Judge: Hangover 2 Can Still Be Released; But Tattoo Artist May Prevail In The End

from the fair-use-is-dead dept

About a month ago, we wrote about tattoo artist S. Victor Whitmill suing Warner Bros. for violating his copyright on the tattoo on Mike Tyson's face, since a similar tattoo is used on Ed Helms' face in the movie (Tyson also appears in the movie, but I guess that use is somehow "licensed"). There was some attention paid to the fact that Warner Bros. made a "fair use" claim in its response to the lawsuit, but the entertainment industry regularly claims fair use, so that didn't seem all that odd or surprising. The key early question was whether or not the judge would issue an injunction, halting the release of the movie this week, which would have cost Warner Bros. a ridiculous amount of money considering all of the marketing going into the release.

Thankfully, the judge has denied the request for an injunction, meaning that the movie will still be released. However, she does note that Whitmill has "a strong likelihood of ultimately succeeding on the merits of the case." I find that to be a bit troubling as well, but we'll see how the case goes. Of course, if you accept that fair use is not a right, but just a defense, it is possible to see how Whitmill may succeed in showing infringement, while Warner Bros. could still win with a fair use defense. Still, the whole thing seems pretty ridiculous. If Whitmill still wins, he could receive a large chunk of money in an award and could still get an injunction for future releases (DVD, cable, etc.). Over a parody tattoo.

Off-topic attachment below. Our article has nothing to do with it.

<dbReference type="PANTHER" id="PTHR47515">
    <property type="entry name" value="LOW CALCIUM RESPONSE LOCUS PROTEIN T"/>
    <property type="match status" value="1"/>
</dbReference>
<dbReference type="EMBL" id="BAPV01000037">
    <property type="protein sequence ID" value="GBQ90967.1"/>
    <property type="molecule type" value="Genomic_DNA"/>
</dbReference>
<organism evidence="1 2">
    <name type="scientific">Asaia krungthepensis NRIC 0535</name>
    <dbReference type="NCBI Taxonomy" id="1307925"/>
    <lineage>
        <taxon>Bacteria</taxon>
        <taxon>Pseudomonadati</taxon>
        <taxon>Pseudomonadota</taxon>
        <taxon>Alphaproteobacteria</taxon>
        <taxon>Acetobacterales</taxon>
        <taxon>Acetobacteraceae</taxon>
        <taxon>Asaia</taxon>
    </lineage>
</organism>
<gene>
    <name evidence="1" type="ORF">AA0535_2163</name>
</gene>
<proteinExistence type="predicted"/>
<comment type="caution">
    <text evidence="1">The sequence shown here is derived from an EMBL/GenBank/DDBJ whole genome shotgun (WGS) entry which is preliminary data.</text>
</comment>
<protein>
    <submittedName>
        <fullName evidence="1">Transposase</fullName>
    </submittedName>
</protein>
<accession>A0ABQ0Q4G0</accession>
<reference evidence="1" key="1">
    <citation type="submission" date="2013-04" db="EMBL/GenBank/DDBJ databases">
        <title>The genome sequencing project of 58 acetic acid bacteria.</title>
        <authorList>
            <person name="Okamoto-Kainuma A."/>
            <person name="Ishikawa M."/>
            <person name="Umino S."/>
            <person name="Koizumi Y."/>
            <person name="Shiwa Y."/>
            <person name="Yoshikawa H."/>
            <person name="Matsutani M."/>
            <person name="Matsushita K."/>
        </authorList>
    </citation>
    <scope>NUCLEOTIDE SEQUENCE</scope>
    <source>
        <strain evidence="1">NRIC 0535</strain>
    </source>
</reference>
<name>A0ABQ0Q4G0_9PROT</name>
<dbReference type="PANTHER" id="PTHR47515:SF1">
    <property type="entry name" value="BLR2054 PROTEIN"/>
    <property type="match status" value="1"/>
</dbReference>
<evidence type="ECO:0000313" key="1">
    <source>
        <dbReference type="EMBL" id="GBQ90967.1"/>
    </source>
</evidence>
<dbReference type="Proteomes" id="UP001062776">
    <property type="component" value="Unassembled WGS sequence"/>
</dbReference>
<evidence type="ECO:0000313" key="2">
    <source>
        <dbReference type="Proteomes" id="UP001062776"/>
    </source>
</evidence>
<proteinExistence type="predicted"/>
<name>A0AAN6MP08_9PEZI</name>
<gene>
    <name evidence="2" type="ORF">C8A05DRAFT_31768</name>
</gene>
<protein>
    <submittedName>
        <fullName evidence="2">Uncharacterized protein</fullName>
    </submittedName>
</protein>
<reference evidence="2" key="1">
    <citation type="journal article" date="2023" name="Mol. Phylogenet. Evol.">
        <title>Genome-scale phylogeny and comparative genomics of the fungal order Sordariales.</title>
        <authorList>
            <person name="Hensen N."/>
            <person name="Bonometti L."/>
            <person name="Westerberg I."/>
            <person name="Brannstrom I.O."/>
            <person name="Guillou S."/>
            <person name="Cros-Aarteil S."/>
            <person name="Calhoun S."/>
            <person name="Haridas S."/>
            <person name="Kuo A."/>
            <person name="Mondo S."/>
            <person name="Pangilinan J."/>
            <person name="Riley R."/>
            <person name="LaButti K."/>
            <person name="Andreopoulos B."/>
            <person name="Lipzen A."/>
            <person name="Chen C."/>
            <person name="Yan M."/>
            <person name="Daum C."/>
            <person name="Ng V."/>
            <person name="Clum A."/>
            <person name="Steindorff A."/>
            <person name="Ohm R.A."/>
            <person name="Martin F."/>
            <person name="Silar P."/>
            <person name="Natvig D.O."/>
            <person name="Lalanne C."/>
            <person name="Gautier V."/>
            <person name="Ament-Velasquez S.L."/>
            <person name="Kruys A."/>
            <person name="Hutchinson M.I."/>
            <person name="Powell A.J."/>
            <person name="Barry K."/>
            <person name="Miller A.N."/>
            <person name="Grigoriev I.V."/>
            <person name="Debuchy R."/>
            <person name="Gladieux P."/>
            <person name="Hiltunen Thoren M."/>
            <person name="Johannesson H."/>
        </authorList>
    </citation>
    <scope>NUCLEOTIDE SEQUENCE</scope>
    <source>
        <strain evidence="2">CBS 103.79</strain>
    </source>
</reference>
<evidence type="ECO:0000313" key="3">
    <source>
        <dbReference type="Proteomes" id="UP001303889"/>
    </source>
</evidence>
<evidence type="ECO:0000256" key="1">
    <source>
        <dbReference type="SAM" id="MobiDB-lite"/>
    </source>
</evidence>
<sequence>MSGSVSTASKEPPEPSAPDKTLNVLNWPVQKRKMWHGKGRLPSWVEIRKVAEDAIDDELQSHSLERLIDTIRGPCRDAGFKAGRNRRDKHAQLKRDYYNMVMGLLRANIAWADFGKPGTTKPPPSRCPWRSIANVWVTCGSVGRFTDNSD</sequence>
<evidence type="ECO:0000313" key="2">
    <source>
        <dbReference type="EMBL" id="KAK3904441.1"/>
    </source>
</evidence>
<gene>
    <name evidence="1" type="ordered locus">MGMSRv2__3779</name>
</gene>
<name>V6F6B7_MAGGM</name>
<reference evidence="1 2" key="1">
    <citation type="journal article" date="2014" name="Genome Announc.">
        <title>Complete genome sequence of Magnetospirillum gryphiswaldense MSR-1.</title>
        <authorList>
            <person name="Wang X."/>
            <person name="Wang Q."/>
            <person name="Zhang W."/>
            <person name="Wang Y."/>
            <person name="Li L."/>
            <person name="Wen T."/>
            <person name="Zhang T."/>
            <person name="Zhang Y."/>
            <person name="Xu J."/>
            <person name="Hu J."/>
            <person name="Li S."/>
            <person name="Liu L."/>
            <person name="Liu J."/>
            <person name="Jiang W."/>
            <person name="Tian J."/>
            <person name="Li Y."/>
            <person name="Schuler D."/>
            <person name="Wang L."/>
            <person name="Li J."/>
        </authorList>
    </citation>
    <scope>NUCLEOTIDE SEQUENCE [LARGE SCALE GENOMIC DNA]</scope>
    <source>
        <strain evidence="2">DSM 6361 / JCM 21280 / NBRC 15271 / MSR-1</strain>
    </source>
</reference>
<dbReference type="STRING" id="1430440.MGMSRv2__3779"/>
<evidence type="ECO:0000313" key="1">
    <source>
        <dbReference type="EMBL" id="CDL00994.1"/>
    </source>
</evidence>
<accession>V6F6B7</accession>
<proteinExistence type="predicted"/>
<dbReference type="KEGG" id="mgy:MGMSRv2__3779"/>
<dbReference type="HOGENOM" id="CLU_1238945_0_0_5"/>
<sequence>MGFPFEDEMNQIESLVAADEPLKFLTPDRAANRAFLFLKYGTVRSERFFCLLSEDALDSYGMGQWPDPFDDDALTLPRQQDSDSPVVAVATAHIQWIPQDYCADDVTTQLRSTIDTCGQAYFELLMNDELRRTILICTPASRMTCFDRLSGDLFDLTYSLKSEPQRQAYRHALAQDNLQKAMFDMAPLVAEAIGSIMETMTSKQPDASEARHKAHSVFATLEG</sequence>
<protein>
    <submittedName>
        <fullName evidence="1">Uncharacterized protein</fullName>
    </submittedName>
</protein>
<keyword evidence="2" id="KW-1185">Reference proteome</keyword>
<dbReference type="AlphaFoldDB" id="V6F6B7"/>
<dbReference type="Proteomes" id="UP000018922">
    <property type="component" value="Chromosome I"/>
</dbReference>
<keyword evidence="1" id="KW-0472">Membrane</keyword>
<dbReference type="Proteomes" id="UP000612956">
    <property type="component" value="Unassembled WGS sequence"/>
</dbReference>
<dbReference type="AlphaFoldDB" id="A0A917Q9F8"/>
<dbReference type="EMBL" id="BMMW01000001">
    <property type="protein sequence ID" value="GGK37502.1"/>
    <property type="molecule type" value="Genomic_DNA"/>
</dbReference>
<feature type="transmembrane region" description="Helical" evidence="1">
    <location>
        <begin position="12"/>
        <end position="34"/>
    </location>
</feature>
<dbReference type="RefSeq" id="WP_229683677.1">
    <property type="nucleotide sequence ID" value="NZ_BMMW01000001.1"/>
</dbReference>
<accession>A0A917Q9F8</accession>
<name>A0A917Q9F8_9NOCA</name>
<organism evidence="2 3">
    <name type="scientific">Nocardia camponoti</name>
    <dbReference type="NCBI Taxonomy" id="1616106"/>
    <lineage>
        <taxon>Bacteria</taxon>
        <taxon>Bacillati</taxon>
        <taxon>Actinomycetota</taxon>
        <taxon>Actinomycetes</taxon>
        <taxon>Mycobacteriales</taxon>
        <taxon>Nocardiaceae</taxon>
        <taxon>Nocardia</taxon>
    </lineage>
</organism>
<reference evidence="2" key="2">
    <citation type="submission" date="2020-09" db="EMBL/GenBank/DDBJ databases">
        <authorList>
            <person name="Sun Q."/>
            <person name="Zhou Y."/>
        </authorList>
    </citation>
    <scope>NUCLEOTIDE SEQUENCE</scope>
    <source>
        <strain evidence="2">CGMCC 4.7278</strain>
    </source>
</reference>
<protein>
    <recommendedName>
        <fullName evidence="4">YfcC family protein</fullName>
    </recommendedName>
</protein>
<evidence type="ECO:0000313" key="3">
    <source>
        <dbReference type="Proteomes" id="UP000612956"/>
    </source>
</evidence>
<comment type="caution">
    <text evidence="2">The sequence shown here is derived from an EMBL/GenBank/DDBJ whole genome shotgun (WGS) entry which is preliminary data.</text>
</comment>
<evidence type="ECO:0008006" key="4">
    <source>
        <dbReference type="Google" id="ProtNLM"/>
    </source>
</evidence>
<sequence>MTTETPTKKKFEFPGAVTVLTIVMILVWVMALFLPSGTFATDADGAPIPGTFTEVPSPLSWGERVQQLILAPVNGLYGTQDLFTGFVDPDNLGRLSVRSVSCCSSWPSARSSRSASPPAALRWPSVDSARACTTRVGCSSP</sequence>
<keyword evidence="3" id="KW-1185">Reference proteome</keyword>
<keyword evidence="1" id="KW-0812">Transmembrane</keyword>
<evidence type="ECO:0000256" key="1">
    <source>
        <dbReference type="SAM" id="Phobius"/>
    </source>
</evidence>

Of course, there's a clear element of Warner Bros., a leading proponent of stricter copyright enforcement, being hoisted on its own petard, in this case, but it seems unlikely that anyone at Warner Bros. has the self-awareness necessary to recognize that its own constant refrain about the importance of "protecting" copyright is part of what now puts it in this position.

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  1. identicon
    Anonymous Coward, 25 May 2011 @ 11:34am

    Re: Re: Re:

    I don't think it's a work designed to mock/criticize the original (a la 2LiveCrew's "Big Hairy Woman" mocking the strait-laced nature of Roy Orbison's "Pretty Woman").

    Rather, it just seems to be a joke that Ed Helms got a Mike Tyson face tattoo before his wedding.

    I guess you could argue that his freakout shows the ridiculousness of getting a face tattoo, and therefore it's a criticism of the original face tattoo, but that doesn't not seem like an obvious slam dunk argument.

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